One of the hottest trends in medicine right now is platelet-rich plasma (PRP) therapy. Doctors across the country, and even throughout North America and Western Europe, are looking to PRP therapy as a treatment for osteoarthritis, musculoskeletal injuries, and even male pattern baldness. To those clinicians with a favorable view of PRP therapy, it represents a major advancement in modern medicine.
The most unfortunate aspect of PRP therapy is all the negative press it receives. Critics constantly label it as being ‘unproven’ or ‘untested’ despite the fact that medical science has been using multiple forms of the treatment for decades. Media reports do not help either, especially since they focus mainly on doctors who are working outside FDA guidelines and medical community norms.
Apex Biologix, a Utah company that supplies clinicians with centrifuges, PRP kits, and other supplies, says they have noticed an up-tick in their business in recent years. They believe PRP therapy and other regenerative medicine procedures are only just beginning the journey toward becoming mainstream.
PRP Promotes Natural Healing
In its purest form, medicine is supposed to promote healing. PRP therapy does just that. Rather than masking symptoms with pain medication or trying to fix broken structures with surgery, PRP therapy harnesses the body’s natural healing capabilities to restore lost or damaged tissue.
PRP therapy is by no means a miracle cure for every disease. Those who promote it as such are doing a great disservice to regenerative medicine. But that said, PRP therapy has been a game-changer for countless patients – ranging from pro athletes to blue-collar workers.
PRP Can Replace Surgery
Any procedure that could mitigate the need for invasive surgery would be considered a medical advancement. PRP therapy certainly qualifies. Although therapy does not necessarily replace all surgeries, it can mitigate the need for a lot of them. Just talk to Major League Baseball and the NFL.
Every season, countless numbers of baseball and football players elect to undergo PRP therapy before trying surgery. A lot of them get back into competitive play without ever going under the knife. So if PRP therapy can mitigate the need for surgery in pro sports, couldn’t it also reduce the number of surgeries performed for osteoarthritis and musculoskeletal injuries? Absolutely.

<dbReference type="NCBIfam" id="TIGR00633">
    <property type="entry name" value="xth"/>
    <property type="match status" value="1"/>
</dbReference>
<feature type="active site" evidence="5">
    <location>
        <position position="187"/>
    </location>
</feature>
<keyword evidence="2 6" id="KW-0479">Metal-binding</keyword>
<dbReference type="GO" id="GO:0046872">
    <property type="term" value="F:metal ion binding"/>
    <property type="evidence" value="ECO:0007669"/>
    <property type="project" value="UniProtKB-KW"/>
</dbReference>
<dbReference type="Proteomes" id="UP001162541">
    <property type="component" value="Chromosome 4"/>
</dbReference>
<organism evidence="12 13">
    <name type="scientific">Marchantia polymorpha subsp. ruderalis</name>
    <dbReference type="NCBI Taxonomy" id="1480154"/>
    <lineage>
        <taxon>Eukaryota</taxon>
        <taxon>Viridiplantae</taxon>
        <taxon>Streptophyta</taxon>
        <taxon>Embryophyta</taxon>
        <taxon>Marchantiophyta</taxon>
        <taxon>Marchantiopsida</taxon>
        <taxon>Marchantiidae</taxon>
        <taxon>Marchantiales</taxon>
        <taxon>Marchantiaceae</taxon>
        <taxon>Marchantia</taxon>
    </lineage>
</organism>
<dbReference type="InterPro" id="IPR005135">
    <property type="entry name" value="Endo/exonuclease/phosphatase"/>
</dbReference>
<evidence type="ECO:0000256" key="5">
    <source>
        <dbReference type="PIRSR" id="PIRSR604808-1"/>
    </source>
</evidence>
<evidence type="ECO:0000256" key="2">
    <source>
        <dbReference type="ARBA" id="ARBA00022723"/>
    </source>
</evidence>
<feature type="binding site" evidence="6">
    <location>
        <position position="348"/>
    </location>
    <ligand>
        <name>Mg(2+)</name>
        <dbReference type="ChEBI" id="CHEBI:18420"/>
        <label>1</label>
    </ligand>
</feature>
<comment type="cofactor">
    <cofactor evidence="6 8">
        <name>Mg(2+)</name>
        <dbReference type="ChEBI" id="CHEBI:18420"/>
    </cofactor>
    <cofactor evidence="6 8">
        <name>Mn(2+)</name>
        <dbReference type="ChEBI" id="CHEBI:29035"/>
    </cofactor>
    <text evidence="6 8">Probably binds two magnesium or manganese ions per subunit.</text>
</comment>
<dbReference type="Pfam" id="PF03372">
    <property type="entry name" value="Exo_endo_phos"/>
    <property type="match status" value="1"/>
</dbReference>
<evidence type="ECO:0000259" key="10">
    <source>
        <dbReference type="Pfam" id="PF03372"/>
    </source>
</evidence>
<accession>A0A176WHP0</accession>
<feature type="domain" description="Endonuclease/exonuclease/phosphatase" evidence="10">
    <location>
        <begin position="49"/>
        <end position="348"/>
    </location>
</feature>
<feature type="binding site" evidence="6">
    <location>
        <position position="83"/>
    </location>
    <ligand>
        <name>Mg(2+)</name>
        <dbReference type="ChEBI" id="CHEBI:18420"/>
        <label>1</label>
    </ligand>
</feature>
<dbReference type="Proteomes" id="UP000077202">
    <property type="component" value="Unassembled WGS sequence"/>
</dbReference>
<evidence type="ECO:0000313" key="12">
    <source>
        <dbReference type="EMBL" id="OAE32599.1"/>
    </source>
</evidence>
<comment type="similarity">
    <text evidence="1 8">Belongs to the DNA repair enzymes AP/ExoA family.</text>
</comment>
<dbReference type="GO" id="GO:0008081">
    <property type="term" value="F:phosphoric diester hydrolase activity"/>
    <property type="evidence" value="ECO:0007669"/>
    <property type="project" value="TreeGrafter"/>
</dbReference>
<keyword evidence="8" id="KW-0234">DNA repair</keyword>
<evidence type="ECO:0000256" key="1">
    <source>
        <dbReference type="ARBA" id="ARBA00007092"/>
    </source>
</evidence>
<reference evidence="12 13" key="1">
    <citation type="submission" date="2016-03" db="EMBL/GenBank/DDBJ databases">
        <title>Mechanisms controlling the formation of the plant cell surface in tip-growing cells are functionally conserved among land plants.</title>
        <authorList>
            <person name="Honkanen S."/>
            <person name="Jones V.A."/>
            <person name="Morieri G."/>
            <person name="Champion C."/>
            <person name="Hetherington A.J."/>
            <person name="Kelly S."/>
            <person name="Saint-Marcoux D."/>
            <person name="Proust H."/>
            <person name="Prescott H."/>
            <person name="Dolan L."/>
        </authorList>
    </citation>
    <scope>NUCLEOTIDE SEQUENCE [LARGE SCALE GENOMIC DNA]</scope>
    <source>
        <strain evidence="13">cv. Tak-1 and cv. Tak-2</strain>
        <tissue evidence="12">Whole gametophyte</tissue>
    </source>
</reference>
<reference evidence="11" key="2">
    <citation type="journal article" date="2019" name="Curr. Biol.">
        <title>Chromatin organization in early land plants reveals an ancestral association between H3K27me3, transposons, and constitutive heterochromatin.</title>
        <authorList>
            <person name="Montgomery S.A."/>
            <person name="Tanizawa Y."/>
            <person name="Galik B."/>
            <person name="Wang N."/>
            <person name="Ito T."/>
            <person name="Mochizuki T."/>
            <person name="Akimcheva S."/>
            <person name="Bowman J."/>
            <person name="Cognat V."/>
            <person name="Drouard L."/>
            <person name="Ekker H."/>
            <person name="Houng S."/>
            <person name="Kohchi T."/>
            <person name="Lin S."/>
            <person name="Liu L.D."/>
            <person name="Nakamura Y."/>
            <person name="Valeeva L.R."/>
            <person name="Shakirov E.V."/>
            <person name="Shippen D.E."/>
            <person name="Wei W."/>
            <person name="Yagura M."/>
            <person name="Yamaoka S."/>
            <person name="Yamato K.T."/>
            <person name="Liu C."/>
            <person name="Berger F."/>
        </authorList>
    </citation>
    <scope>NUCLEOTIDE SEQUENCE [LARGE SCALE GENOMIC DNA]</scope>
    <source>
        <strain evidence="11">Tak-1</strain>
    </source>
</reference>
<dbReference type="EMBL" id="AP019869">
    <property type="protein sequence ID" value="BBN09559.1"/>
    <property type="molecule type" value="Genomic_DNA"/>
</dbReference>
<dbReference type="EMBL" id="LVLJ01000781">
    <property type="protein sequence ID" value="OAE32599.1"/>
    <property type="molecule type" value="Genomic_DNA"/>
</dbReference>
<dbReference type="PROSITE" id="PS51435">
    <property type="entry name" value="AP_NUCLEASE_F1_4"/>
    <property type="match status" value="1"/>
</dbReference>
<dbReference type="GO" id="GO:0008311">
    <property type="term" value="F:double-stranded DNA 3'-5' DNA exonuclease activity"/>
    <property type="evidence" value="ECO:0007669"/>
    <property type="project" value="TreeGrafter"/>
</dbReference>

PRP Gives Patients Options
Perhaps the most important advancement PRP therapy brings to the table is that of giving patients more options. With these new options, we are also giving patients the opportunity to be active participants in their own healthcare. That’s good.
There is a new mindset in American medicine, a mindset that says patient satisfaction and real outcomes are more important than providing services and collecting fees. A major component of this mindset is the idea of collaboration among a team of medical providers and patients themselves. PRP therapy and its stem cell cousin both promote these ideals.
Patients no longer have to simply accept the premise of taking pain medication for the rest of their lives. They do not have to blindly accept that knee replacement surgery is their only option. PRP therapy gives them something else to consider. For many patients, it gives them hope of being able to return to the kind of life enjoyed before injury or disease began taking its toll.
PRP therapy may have plenty of critics, but their opinions do not change the fact that it represents a major advancement in modern medicine. It is only a matter of time before PRP therapy takes center stage as one of the most reliable and least invasive procedures for treating osteoarthritis and musculoskeletal injuries.